Domains are a precious resource. In some sense, they are also a finite resource. Today, with 50 million companies starting every year, countless domains have been registered. As such, the value of a domain changes based upon the demand for it, creating two different kind of domains: non-premium and premium. Domains help set a solid foundation for your brand, so it is important to understand how they work as well as how much you are willing to invest in your domain.
A Little on Domains
When picking a name for your business, it is important that you consider your domain. The domain you select should align with your business name. It should also be easy to use and remember, as this is how people will find your business online.
However, strong domains have become a scarce resource, especially if you are seeking certain desirable brand name characteristics like shortness or containing powerful real English words. But how do domains work, and how do you know you can get a strong one?
To begin with, every domain must be registered. There are two types of domains: premium and non-premium.
Non-premium domains have not been claimed by businesses or resellers.Sites like GoDaddy, BlueHost, and Namecheap are registrars. At registrars, you can register domains that have not been claimed, making them non-premium because you are the first to claim them. Registering a new domain directly through a registrar usually costs between $6-15, with an upfront investment and a yearly renewal fee
But what if the name you want has been taken, and it is not in use? This is where premium domains come in.
Essentially, premium domains are domains that have already been registered at a registrar by someone, a domainer or domain investor, who is intending to resell the URL for a profit. It is almost like someone who purchases property, hoping that the value will increase so they can sell it later and make a profit. The person re-selling the domain purchased it with the knowledge (or hope) that the domain they claimed will be coveted, and that whoever wants it will be willing to pay top dollar.
For example, the domain HeyNo.com was reserved and then put on a domain marketplace for $1,199. It is a premium domain because it is short, it is made up of real words, and it is easy to remember and spell. The domaine investor who thought of it first reserved it because they saw the value in it before the person who may have wanted to use it for a business did.
So how do you determine if you need a domain budget, and if so, what the budget should be?
At this point in the lifespan of the internet, if you want a short domain with standard words, it is very likely you will have to set up a domain budget for a premium domain. This is because most English words, especially short ones, have been bought up by people who anticipated the value of such domains and are reselling them. If you know your business requires such a url, you should calculate how much you are able to spend on a premium domain.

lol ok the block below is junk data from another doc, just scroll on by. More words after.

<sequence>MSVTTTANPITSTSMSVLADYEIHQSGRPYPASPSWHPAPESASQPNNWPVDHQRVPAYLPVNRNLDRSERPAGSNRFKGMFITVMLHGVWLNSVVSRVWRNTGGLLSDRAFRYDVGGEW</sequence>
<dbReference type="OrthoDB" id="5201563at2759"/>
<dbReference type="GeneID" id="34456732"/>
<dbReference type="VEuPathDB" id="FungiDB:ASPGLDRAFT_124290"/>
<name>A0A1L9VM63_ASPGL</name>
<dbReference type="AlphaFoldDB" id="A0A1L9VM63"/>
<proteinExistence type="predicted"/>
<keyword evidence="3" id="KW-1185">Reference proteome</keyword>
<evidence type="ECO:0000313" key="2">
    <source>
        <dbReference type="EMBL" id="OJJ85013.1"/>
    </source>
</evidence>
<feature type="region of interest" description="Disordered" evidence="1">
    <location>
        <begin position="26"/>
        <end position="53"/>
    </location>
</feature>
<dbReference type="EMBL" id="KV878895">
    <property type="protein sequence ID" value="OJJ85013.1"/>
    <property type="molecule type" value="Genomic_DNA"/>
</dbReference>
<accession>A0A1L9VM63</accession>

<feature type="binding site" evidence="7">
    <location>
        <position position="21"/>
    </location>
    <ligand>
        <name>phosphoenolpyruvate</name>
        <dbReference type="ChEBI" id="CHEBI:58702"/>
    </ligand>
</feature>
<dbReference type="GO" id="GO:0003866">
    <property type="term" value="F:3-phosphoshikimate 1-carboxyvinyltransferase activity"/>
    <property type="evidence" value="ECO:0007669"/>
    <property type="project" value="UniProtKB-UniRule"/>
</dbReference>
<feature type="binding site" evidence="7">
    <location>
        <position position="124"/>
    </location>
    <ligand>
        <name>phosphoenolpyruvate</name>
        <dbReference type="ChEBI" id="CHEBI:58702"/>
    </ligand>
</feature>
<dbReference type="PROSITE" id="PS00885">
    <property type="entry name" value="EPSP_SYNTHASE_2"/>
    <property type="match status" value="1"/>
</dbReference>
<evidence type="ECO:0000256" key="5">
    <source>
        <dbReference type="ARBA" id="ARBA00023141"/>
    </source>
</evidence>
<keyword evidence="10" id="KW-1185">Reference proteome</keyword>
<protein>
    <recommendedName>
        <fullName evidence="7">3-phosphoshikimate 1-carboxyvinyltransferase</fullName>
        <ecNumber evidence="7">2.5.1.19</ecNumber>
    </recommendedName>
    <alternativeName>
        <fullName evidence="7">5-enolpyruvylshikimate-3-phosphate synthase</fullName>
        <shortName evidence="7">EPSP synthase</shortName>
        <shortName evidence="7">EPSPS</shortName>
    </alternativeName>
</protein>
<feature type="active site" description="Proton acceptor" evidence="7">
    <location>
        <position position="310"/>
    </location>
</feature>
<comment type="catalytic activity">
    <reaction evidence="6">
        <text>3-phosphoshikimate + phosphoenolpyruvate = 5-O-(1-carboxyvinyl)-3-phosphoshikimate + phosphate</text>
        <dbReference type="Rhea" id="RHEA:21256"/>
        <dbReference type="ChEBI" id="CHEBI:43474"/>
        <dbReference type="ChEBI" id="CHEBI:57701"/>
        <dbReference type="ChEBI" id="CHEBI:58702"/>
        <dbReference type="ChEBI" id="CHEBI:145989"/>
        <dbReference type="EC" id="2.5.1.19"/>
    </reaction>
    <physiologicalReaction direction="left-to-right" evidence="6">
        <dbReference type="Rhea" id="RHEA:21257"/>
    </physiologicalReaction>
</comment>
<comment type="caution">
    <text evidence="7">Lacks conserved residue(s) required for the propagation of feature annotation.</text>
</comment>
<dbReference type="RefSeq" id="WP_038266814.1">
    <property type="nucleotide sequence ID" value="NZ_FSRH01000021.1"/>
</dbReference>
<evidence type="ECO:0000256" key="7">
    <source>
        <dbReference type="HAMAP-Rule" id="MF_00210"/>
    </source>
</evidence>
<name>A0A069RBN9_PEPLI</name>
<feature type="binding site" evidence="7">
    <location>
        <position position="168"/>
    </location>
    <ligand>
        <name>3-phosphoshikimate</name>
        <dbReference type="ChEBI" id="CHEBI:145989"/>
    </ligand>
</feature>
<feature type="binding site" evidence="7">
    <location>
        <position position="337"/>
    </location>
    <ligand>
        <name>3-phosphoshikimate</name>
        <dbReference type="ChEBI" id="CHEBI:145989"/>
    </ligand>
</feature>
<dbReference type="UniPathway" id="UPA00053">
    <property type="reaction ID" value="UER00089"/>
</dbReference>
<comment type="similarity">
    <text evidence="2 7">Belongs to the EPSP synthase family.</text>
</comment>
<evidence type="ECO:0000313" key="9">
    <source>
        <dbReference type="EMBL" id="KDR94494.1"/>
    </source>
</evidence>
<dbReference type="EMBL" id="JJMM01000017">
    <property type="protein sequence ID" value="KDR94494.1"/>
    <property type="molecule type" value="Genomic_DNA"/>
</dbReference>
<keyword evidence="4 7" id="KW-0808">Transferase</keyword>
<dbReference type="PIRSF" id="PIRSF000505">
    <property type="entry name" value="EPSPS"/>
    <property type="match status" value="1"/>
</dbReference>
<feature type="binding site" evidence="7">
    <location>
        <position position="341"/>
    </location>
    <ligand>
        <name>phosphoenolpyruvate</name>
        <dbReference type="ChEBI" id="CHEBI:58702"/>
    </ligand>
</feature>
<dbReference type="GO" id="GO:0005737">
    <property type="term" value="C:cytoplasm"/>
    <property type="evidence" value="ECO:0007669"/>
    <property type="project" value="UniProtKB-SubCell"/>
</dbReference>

Here are some guidelines:
Highly coveted domains have the highest price tags. If you are looking to get a single english word such as Exactly.com, then you may be looking at costs of $60,000-$100,000 or more. This is because short, real words, like Opulent.com, are easily brandable and memorable. Take the baby care product The Honest Company. They snagged the easily memorable domain Honest.com, which makes their name memorable and easy to search.
Very short domains and domains using powerful words are often priced from $3,000-$30,000. Names like Health Hero are short, memorable, and catchy, but original and offbeat enough that they are not registered in the same tier as single real words. A name like Brivio.com is another good option. As an abstract name, it is versatile and memorable. This budget rank offers a wide variety of name styles and options.
$1000 – $3,000
Many premium domains fit into this price tier, and a domain budget of $2,000 will get you far. It will allow you to purchase a unique premium domain that is strong and memorable, but may include various styles such as intentional misspellings, add-ons, transmutations, or made up words. Ellesti.com and TheoryNine.com are examples of solid names within this price point.
There are ways to get around premium domain costs:
If you are open to very unique, longer names (e.g. Mechanical Turk or Dolce and Gabbana) , you can probably register your domain on your own, and then you do not need to consider premium domain fees. Or, if you are open to non .com endings such as .co, .io, .ly, or .me, you can avoid premium domains.
Another way to avoid premium domain costs, if they are not in your budget, is to put in add-ons such as YourNameGroup.com or industry specific add-ons like YourNameMotors.com (Tesla used TeslaMotors.com for years), YourNameFinance.com, YourNameTechnology.com, and the list goes on. This way, your domain is less likely to be taken because your name is more industry-specific, albeit longer.
When choosing a name for your business, considering your domain and domain budget will help you strengthen your business plan. You should consider how much you are willing to spend on your domain. How you make that decision is up to you, but you should look ahead and consider your needs and your budget. Be forward-thinking, just as you are in your naming process, and the right domain will come along.